• HofH-Help-Wanted-Banner
  • HofH-Help-Wanted-Banner1-5
  • HofH-Help-Wanted-Banner2
  • HofH-Help-Wanted-Banner3
  • HofH-Help-Wanted-Banner4
  • HofH-Help-Wanted-Banner5
  • HofH-Help-Wanted-Banner6
  • HofH-Help-Wanted-Banner7

Archive for: April 2013

Piedmont teen missing, feared dead in Oregon

Steens Mountain and Dustin Self

Photo courtesy of the Bureau of Land Management
The southeast face of Steens Mountain where Dustin Self was located when he last called his family to report he was lost. (Inset) Dustin Self left Piedmont in mid-March to tackle the wilderness in the remote and rugged country of southeastern Oregon. The teen was last heard from on March 15. File photo

By Becky Pearce

A Piedmont teen, inspired by the television show “Into the Wild” decided to test himself against the wilderness in Oregon and has disappeared leaving his family and friends worried sick.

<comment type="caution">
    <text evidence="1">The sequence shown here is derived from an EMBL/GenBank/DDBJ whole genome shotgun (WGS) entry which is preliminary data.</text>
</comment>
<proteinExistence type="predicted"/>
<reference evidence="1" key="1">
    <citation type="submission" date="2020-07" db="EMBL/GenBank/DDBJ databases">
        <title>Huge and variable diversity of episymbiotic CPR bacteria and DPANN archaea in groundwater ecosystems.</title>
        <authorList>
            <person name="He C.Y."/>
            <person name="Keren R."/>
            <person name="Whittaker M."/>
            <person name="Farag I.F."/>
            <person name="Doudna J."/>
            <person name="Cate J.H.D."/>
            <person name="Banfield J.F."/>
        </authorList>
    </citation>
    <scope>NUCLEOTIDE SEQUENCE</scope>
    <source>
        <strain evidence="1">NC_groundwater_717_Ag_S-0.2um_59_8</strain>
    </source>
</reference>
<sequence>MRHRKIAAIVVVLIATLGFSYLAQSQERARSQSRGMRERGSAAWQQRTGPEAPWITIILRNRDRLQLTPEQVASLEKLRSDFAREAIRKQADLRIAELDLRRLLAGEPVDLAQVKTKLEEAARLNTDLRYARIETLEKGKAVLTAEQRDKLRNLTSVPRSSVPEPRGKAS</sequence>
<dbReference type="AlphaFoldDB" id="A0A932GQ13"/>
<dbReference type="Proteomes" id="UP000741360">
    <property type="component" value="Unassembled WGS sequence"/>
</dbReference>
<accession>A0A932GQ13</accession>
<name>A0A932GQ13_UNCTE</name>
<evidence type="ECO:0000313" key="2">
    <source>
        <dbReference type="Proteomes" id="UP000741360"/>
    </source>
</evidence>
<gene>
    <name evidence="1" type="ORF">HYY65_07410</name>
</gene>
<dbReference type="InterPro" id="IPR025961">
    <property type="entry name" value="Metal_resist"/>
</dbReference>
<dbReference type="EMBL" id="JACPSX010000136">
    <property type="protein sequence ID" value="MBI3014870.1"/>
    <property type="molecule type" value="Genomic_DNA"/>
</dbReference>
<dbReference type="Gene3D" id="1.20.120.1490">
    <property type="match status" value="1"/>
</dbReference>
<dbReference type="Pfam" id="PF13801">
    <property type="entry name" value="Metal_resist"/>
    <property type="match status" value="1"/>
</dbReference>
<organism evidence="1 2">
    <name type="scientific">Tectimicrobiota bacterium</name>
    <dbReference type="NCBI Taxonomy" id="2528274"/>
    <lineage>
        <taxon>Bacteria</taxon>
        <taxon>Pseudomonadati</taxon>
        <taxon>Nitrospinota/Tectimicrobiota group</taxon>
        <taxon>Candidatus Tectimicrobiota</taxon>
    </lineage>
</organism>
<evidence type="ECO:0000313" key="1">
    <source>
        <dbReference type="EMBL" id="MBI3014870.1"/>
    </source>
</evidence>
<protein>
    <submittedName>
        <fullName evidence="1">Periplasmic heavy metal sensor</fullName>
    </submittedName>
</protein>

“Into the Wild” a movie made in 2007, is based on the true story of Chris McCandless, who died of starvation at the age of 23 after he ventured into the Alaskan wilderness with little food and equipment.

Dustin Self, 19 left in mid-March for the Oregon wilderness heading for the Klamath Falls – Ashland area which is located in the remote and rugged country of southeastern Oregon.

According to sources, he wanted to live in the wild and eat berries for survival. It has been reported he also wanted to investigate two  churches in Oregon, one in Portland and the other in Ashland, which practice a South American religion that uses a hallucinogenic tea as a sacrament.

Self’s parents, who tried to dissuade their son from venturing into the wilderness, last heard from him on March 15 when he called to tell them he was lost.

He reportedly called from the parking lot of a motel in northern Nevada where he apparently spent the night in the cab of his truck.

The following day, Self made a call to his girlfriend in Austin, Tex. to say he was lost after his GPS had sent him in the wrong direction. At that time he was located on a road on the east side of the Steens Mountain in the high desert of Oregon.